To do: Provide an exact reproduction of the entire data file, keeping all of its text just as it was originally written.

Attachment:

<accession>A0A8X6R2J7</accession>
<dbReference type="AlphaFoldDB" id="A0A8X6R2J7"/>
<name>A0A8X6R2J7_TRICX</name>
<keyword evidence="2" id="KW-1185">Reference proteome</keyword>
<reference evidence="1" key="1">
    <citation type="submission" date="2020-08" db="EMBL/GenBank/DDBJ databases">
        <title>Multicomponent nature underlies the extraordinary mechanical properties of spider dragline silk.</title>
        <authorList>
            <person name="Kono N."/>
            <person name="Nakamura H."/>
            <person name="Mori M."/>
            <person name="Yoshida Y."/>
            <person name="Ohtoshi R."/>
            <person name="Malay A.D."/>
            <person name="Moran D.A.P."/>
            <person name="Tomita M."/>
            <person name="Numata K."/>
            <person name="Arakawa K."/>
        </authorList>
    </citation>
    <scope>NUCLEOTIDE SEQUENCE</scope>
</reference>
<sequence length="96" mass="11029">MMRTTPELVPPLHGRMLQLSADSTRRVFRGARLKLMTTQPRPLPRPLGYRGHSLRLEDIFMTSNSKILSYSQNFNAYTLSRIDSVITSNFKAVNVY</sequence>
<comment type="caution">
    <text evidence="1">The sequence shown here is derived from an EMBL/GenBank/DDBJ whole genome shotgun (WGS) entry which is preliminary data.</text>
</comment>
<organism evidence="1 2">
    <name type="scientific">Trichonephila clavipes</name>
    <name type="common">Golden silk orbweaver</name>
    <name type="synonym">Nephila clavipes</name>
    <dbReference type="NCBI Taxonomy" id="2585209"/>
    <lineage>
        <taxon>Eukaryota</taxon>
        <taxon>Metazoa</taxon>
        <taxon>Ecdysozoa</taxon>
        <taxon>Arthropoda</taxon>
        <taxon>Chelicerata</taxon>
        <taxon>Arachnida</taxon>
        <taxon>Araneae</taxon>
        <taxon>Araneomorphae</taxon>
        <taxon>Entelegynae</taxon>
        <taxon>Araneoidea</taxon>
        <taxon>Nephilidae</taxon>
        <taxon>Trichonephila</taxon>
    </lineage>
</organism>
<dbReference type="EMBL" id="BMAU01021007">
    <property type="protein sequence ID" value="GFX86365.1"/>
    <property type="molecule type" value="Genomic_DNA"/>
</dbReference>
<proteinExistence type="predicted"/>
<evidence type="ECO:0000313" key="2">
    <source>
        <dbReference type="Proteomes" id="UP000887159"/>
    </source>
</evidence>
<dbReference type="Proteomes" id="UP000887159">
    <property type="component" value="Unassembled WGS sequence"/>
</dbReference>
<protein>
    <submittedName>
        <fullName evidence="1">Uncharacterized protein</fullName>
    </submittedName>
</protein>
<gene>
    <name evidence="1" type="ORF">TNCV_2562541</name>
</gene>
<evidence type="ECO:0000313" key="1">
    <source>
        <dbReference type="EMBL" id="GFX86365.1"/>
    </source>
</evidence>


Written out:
<accession>A0A8X6R2J7</accession>
<dbReference type="AlphaFoldDB" id="A0A8X6R2J7"/>
<name>A0A8X6R2J7_TRICX</name>
<keyword evidence="2" id="KW-1185">Reference proteome</keyword>
<reference evidence="1" key="1">
    <citation type="submission" date="2020-08" db="EMBL/GenBank/DDBJ databases">
        <title>Multicomponent nature underlies the extraordinary mechanical properties of spider dragline silk.</title>
        <authorList>
            <person name="Kono N."/>
            <person name="Nakamura H."/>
            <person name="Mori M."/>
            <person name="Yoshida Y."/>
            <person name="Ohtoshi R."/>
            <person name="Malay A.D."/>
            <person name="Moran D.A.P."/>
            <person name="Tomita M."/>
            <person name="Numata K."/>
            <person name="Arakawa K."/>
        </authorList>
    </citation>
    <scope>NUCLEOTIDE SEQUENCE</scope>
</reference>
<sequence length="96" mass="11029">MMRTTPELVPPLHGRMLQLSADSTRRVFRGARLKLMTTQPRPLPRPLGYRGHSLRLEDIFMTSNSKILSYSQNFNAYTLSRIDSVITSNFKAVNVY</sequence>
<comment type="caution">
    <text evidence="1">The sequence shown here is derived from an EMBL/GenBank/DDBJ whole genome shotgun (WGS) entry which is preliminary data.</text>
</comment>
<organism evidence="1 2">
    <name type="scientific">Trichonephila clavipes</name>
    <name type="common">Golden silk orbweaver</name>
    <name type="synonym">Nephila clavipes</name>
    <dbReference type="NCBI Taxonomy" id="2585209"/>
    <lineage>
        <taxon>Eukaryota</taxon>
        <taxon>Metazoa</taxon>
        <taxon>Ecdysozoa</taxon>
        <taxon>Arthropoda</taxon>
        <taxon>Chelicerata</taxon>
        <taxon>Arachnida</taxon>
        <taxon>Araneae</taxon>
        <taxon>Araneomorphae</taxon>
        <taxon>Entelegynae</taxon>
        <taxon>Araneoidea</taxon>
        <taxon>Nephilidae</taxon>
        <taxon>Trichonephila</taxon>
    </lineage>
</organism>
<dbReference type="EMBL" id="BMAU01021007">
    <property type="protein sequence ID" value="GFX86365.1"/>
    <property type="molecule type" value="Genomic_DNA"/>
</dbReference>
<proteinExistence type="predicted"/>
<evidence type="ECO:0000313" key="2">
    <source>
        <dbReference type="Proteomes" id="UP000887159"/>
    </source>
</evidence>
<dbReference type="Proteomes" id="UP000887159">
    <property type="component" value="Unassembled WGS sequence"/>
</dbReference>
<protein>
    <submittedName>
        <fullName evidence="1">Uncharacterized protein</fullName>
    </submittedName>
</protein>
<gene>
    <name evidence="1" type="ORF">TNCV_2562541</name>
</gene>
<evidence type="ECO:0000313" key="1">
    <source>
        <dbReference type="EMBL" id="GFX86365.1"/>
    </source>
</evidence>